The second half offense for the Longhorns was better than that of the first half; however, it still was not efficient enough for the Texas offense to be effective against the Oklahoma defense.  Although the Longhorn offense posted 227 second half yards, the offensive line still allowed 5 sacks and 2 tackles for loss.  In addition, 4 of the 5 offensive line penalties occurred in the second half.  One bright spot for the Longhorn offense was true freshman running back Roschon Johnson.  He compiled 95 yards rushing on 8 attempts.  This team needs to stop second-guessing itself.  Roschon Johnson is their best running back on the team, and needs to be treated as such.  He should be taking the starting snaps from now on, if I had a vote.
The Oklahoma offense was really, really good.  The Sooner offense posted an overall 61.3 BSN, with a 48.4 1st quarter, a 51.6 2nd quarter, a 51.4 3rd quarter, and a 110.8 4th quarter BSN score.  The Sooner offense was highly efficient, compiling 507 yards of total offense, allowing no sacks, and committing only 1 penalty.  Oklahoma's overall OSR of 46% was 6% higher than the NCAA average; however, their 4th quarter OSR of 84.6% was nearly 45% higher than the NCAA average, propelling the Sooner offense to two additional touchdowns and over 30% of the team's total offense in the respective quarter.

Not only was the Oklahoma offense efficient and effective, they were also extremely explosive.  The Sooner offense recorded 12 explosive plays, at a 26.9 yard per play rate, and accounting for 19% of their total offensive plays.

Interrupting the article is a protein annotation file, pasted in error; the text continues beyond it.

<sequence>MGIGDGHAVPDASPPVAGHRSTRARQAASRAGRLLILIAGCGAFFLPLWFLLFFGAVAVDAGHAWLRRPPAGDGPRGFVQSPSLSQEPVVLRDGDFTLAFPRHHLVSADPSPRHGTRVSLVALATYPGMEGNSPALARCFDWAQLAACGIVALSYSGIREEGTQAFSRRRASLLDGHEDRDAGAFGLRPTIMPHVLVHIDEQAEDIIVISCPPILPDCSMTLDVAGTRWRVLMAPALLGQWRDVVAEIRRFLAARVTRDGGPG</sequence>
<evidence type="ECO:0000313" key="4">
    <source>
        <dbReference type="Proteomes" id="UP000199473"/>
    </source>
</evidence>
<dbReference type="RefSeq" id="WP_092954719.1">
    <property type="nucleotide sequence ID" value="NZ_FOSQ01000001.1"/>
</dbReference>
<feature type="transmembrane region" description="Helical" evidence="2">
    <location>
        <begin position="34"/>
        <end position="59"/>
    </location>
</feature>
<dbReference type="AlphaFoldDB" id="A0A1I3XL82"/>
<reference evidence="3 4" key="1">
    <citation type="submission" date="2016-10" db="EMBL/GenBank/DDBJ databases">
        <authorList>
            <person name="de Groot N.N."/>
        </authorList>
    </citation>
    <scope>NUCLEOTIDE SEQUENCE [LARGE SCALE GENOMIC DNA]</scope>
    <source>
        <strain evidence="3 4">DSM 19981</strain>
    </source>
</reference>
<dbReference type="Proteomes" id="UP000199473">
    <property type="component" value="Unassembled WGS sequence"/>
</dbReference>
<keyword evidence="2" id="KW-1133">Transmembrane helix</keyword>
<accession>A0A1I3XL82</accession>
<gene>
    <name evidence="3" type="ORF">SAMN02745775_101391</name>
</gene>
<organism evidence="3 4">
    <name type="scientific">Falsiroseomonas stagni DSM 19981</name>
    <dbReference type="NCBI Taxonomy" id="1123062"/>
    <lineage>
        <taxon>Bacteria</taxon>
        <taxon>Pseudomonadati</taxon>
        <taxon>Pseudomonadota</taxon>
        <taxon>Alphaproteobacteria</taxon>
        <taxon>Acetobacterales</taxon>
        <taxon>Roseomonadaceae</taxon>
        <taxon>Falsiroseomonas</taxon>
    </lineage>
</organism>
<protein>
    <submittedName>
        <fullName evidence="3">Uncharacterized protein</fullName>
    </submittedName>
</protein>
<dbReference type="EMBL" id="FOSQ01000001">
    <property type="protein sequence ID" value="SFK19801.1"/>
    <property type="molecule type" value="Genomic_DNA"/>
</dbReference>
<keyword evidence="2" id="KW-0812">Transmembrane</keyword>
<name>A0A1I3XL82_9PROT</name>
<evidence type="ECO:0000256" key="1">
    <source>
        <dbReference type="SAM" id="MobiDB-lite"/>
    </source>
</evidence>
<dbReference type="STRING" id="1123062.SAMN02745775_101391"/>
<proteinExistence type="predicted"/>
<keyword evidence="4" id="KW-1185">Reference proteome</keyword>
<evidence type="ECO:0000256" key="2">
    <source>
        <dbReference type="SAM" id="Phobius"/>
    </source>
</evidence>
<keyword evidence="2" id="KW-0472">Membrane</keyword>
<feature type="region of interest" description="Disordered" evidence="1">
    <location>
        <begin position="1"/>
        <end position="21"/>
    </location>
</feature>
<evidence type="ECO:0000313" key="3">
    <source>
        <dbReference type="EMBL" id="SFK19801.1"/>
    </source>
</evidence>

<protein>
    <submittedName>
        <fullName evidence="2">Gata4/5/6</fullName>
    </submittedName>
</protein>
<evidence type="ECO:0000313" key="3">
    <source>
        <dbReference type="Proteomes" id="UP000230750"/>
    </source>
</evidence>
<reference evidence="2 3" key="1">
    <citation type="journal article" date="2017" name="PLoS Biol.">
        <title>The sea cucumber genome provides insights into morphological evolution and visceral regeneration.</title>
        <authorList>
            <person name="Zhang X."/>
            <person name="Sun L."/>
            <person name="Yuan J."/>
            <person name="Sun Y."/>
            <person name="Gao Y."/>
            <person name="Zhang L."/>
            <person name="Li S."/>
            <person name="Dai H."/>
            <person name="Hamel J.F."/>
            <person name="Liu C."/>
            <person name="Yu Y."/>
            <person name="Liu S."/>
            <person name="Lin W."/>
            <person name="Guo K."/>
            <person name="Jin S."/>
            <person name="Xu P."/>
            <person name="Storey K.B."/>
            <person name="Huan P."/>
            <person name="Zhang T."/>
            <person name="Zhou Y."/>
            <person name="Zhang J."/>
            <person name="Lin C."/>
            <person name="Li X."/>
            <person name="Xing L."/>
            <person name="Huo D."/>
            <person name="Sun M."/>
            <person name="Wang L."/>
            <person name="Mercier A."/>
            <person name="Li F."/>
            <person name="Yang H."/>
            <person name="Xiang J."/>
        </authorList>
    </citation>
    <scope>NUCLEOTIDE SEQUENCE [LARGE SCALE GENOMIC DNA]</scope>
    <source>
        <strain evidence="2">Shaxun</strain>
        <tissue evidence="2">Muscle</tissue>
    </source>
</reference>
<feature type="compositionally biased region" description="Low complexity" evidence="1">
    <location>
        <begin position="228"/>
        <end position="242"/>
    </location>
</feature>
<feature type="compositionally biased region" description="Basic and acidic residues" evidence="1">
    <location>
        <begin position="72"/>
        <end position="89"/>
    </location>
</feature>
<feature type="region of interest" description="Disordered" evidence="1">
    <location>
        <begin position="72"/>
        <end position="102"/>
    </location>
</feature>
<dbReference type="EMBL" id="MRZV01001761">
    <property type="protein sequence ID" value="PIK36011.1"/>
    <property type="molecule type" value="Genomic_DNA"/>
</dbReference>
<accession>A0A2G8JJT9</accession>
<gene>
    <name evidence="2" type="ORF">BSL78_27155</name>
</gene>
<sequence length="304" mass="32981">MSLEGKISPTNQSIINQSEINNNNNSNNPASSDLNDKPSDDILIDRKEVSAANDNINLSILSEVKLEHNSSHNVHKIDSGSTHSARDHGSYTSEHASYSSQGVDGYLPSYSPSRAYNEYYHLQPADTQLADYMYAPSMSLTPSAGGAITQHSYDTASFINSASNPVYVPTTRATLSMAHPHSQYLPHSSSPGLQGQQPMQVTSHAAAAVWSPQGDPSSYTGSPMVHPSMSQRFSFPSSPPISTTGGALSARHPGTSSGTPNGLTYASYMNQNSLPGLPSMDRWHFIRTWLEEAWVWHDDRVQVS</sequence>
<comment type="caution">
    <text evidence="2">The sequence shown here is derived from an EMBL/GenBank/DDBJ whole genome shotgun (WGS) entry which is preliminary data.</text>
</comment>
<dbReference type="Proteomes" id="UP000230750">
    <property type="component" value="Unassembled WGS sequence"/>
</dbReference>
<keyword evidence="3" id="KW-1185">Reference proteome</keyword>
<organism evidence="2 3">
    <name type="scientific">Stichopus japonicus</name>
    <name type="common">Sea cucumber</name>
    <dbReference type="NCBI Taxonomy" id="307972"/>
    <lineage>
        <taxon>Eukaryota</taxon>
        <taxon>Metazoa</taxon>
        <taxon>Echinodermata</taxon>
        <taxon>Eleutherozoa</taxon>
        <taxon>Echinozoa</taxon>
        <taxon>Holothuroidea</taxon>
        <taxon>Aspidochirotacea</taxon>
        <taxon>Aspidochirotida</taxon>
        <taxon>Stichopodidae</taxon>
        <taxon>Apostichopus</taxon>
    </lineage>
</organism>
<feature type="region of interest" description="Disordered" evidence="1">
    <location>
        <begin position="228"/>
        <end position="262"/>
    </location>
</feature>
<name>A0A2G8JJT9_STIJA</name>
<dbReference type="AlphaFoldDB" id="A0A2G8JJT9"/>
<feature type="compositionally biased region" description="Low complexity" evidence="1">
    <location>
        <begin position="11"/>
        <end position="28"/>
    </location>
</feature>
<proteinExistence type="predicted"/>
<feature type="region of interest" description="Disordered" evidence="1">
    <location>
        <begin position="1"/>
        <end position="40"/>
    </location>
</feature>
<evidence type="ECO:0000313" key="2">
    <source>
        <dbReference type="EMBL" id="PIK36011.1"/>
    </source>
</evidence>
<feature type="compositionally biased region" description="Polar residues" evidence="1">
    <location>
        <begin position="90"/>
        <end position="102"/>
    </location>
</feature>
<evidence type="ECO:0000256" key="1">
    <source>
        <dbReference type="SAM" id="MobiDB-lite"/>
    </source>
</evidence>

The key to the Oklahoma offense was their ability to effectively run the ball.  They rushed for 282 yards, at an astounding average of 8.1 yards per carry.  In addition to their outstanding run game, Sooner wide receiver Ceedee Lamb showed everyone exactly why he will be a first round pick in the upcoming 2020 draft.  He was the best player on the field yesterday, and it wasn't even close.
The Texas defense posted a 39.4 BSN-DEF, its lowest score since the LSU game.  The composite score is nearly 6 points less than the NCAA average of 45 points. I cannot begin to stress the lack of pass rush this defensive unit brings to the game.  The Longhorns have only registered 7 sacks through 6 games this season, with 3 of those 7 sacks coming against Rice.  The inability to create a consistent pass rush with their defensive linemen is a limiting factor for the Longhorn defense.  Great pass rush sets the tone for the entire defense.  Without it, the linebackers and defensive backs efficiency levels take a slide in productivity. 

Texas posted a 40.5 1st quarter , a 45.3 2nd quarter, a 29.7 3rd quarter, and a 2.9 4th quarter BSN score.  In the first half, the Longhorn defense played a typical Big XII defensive style of "bending" but not "breaking." The Sooner offense was able to move the ball between the 20 yard lines, but when they reached the red zone, the Texas defense came up with multiple stops and turnovers, resulting in Oklahoma scoring just 10 points.